Dissolving the fear that arises from believing in a reality of separation

I lit a tea-light, plopped it in a little glass ramekin and placed it at my bedside. I flattened my paisley pillow, turned onto my left and watched as the flame, the ramekin’s ridges and the breeze through the skylight worked together to create a nighttime dance of flowing light.

From here, I was surprised to see not one, but two flames dancing there. Every now and again, the two would meet and merge in a quick kiss, before gently parting ways and returning to their solo shows.

I lifted my head and the two flames became one. I lowered myself and found two once more.

The One can look like two, yet remains always the One. In our case, the One can look like several billion and endless separate objects, yet remains always the One. Seeing the reality behind the illusion is a kind of beautiful shock, coupled with a feeling that this is something we have always known.

If the two flames are taken to be reality, the world can seem a terrifying place. A Course in Miracles describes it beautifully like this:

“The body is a tiny fence around a little part of a glorious and complete idea. It draws a circle, infinitely small, around a very little segment of Heaven, splintered from the whole, proclaiming that within it is your kingdom, where God can enter not.

Within this kingdom, the ego rules, and cruelly. And to defend this little speck of dust it bids you fight against the universe. This fragment of your mind is such a tiny part of it that, could you but appreciate the whole, you would see instantly that it is like the smallest sunbeam to the sun, or like the faintest ripple on the surface of the ocean. In its amazing arrogance, this tiny sunbeam has decided it is the sun; this almost imperceptible ripple hails itself as the ocean. Think how alone and frightened is this little thought, this infinitesimal illusion, holding itself apart against the universe. The sun becomes the sunbeam’s “enemy” that would devour it, and the ocean terrifies the little ripple and wants to swallow it.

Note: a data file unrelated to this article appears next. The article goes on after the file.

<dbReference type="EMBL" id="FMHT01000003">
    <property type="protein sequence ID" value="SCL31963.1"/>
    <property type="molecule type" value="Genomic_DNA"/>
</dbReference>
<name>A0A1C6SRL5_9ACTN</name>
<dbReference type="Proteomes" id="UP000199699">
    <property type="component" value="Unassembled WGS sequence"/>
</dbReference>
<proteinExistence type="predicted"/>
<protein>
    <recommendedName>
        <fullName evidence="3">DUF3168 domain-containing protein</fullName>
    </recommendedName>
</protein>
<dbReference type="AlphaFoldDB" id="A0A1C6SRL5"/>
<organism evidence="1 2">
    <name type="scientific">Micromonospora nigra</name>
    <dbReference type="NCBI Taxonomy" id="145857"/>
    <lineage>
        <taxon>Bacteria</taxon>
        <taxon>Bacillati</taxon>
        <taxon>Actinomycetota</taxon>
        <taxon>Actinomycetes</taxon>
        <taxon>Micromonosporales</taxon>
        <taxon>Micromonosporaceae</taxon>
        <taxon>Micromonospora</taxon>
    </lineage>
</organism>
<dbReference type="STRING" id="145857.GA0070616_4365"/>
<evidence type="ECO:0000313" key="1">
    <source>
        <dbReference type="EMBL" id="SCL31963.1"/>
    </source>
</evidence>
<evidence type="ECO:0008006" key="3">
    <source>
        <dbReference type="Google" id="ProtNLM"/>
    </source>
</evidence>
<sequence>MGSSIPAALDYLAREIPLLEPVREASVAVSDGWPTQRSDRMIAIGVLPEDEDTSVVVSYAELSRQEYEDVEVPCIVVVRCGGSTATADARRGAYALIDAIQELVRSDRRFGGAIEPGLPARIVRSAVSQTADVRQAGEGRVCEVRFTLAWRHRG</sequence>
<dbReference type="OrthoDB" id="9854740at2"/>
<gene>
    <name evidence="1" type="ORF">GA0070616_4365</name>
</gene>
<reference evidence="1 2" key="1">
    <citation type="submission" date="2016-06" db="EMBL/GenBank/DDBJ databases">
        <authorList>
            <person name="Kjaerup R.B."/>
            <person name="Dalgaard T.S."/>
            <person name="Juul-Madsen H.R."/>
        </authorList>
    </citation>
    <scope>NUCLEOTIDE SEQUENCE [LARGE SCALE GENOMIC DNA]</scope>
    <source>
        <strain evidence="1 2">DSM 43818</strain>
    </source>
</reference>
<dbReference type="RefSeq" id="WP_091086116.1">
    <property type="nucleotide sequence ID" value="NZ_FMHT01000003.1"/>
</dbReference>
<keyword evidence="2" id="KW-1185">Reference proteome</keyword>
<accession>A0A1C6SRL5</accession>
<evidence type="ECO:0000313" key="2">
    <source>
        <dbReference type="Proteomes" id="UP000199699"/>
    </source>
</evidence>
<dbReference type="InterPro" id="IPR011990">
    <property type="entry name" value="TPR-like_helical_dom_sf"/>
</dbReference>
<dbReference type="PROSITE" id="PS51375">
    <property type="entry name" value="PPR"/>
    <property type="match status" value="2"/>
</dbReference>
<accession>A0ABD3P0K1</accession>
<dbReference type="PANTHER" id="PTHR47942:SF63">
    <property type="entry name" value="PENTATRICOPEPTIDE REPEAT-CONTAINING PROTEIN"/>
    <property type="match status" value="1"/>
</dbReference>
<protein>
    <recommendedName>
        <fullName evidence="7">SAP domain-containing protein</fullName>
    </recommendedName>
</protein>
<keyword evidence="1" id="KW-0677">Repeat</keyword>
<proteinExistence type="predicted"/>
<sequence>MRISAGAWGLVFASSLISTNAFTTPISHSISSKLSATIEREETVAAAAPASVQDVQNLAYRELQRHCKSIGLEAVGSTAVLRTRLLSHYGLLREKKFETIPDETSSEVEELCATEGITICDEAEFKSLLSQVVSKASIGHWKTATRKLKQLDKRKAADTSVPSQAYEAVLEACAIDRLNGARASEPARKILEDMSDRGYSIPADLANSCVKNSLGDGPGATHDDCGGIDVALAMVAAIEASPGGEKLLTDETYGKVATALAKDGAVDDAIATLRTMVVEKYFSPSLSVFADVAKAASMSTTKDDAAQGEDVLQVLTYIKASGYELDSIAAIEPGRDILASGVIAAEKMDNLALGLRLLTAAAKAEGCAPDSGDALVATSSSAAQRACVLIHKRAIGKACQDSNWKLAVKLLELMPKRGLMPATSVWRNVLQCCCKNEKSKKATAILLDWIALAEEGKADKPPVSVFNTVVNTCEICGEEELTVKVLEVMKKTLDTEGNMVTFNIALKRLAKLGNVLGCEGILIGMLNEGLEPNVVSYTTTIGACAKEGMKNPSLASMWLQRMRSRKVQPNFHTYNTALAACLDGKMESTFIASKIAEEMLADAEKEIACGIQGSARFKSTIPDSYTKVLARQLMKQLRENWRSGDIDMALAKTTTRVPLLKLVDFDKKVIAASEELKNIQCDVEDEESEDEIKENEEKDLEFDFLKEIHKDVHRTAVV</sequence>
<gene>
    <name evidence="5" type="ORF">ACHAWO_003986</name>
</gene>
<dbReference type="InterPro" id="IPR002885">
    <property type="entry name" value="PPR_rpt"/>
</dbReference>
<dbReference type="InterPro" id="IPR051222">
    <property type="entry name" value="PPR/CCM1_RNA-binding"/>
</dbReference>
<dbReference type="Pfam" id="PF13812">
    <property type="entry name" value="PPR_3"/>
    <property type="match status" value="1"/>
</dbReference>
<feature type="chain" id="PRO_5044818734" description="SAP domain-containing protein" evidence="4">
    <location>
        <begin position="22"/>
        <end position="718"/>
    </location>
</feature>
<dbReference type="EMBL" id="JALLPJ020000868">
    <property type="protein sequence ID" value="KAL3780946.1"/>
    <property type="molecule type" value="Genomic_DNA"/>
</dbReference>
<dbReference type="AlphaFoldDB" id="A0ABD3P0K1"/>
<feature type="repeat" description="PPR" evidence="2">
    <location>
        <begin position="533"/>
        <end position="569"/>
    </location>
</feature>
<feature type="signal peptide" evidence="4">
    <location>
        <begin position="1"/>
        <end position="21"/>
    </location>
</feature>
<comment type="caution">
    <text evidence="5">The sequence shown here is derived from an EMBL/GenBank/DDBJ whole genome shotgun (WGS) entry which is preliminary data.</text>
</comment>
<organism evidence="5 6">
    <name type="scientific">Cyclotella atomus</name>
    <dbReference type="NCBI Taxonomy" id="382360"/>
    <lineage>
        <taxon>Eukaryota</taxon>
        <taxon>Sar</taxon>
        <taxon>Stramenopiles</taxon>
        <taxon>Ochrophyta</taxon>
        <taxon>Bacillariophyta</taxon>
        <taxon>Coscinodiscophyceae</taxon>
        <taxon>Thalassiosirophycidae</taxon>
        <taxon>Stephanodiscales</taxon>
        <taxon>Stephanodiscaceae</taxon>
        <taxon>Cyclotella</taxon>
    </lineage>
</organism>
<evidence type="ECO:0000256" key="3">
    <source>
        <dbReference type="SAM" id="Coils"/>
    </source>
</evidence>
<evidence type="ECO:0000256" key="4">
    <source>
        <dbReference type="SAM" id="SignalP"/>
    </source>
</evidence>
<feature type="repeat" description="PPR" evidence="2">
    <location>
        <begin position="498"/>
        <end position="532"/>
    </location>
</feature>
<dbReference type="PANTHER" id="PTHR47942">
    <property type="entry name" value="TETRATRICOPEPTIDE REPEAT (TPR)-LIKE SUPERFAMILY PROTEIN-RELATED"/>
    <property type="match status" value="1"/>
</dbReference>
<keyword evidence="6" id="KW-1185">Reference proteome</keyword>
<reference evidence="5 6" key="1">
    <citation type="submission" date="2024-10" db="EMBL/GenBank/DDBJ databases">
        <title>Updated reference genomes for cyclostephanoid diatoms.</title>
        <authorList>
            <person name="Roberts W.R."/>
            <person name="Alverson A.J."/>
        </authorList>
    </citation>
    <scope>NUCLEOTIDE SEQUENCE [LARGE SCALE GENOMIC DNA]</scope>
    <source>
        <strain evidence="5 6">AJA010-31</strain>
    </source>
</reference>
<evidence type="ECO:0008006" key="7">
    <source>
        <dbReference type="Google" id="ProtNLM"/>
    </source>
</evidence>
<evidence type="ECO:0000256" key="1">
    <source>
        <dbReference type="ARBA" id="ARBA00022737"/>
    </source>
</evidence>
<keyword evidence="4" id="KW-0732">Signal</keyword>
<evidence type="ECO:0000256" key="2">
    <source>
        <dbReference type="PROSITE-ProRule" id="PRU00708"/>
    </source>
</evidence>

Yet neither the sun nor ocean is even aware of all this strange and meaningless activity. They merely continue, unaware that they are feared and hated by a tiny segment of themselves. Even that segment is not lost to them, for it could not survive apart from them. And what it thinks it is in no way changes its total dependence on them for its being. Its whole existence still remains in them. Without the sun the sunbeam would be gone; the ripple without the ocean is inconceivable.”

Coming to know the Oneness of all things dissolves the fear that arises from believing in a reality of separation. It brings peace and a trust in the always unfolding flow of life.

But we must know too that seeing the two flames is not wrong, bad, or ugly. As the knowing of the One flame permeates our hearts, we can return our attention back to the two and delight in the way the One casts itself out in an endless and endlessly varied expression of itself.

In this knowing, we are free to truly dance our own exquisitely unique dance, all the while also knowing that it is not really us who is dancing, but the One who is dancing us into existence.

Love and courage,

Leah